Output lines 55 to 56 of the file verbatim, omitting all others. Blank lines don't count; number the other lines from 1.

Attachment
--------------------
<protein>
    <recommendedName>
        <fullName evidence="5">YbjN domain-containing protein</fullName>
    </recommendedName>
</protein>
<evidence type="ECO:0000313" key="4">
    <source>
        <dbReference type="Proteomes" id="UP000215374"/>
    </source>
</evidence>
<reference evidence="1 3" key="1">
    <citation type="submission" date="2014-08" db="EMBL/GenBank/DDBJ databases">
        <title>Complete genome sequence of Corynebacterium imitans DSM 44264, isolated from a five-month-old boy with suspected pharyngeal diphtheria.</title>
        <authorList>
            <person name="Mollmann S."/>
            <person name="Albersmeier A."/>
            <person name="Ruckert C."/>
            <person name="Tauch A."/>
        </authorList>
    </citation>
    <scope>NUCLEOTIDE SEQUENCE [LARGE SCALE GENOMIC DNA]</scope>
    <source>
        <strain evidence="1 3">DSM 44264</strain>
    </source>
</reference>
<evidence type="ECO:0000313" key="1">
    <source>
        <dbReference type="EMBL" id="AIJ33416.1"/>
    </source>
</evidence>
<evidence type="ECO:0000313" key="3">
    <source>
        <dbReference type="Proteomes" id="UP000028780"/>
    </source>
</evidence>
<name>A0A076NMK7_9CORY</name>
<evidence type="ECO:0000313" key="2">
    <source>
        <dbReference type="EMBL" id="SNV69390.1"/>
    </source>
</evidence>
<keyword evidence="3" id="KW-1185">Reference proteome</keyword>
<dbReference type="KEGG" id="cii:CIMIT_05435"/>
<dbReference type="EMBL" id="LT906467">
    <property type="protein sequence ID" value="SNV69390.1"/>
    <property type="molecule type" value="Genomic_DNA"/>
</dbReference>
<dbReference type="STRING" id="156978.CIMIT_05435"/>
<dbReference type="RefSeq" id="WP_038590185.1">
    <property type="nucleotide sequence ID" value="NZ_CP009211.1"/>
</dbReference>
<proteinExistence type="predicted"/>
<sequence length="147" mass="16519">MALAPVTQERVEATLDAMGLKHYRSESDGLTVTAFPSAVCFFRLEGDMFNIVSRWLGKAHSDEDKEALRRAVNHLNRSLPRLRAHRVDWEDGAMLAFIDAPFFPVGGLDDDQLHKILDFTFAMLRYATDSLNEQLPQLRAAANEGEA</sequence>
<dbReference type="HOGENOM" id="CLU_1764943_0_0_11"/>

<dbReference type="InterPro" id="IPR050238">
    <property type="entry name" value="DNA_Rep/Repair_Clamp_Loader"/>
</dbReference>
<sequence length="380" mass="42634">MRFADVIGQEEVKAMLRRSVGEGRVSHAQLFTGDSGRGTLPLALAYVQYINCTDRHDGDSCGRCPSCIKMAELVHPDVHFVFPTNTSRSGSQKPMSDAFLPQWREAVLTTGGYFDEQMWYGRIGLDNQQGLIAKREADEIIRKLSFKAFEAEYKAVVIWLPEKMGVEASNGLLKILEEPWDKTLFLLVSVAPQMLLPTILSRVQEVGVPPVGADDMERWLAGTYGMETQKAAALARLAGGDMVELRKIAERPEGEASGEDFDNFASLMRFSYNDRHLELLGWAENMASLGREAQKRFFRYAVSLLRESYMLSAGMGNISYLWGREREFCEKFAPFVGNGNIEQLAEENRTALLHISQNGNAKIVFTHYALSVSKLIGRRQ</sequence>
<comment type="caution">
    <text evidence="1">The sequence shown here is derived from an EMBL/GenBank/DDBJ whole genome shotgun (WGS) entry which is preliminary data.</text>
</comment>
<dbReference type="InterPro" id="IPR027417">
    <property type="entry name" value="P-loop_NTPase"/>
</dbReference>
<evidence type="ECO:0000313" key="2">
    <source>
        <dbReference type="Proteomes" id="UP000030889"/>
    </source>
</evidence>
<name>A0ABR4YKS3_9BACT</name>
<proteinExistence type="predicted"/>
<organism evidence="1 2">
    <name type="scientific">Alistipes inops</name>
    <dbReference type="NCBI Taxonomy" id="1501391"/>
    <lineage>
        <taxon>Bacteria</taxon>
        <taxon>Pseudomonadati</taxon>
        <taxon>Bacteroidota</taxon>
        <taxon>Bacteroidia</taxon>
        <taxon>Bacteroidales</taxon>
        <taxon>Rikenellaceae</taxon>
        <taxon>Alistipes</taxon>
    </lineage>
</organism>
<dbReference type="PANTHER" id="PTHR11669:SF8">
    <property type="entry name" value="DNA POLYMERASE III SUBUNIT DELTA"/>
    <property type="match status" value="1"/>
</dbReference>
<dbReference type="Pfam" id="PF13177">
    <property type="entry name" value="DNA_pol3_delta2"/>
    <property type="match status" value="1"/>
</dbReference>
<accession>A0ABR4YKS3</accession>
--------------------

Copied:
<dbReference type="InterPro" id="IPR050238">
    <property type="entry name" value="DNA_Rep/Repair_Clamp_Loader"/>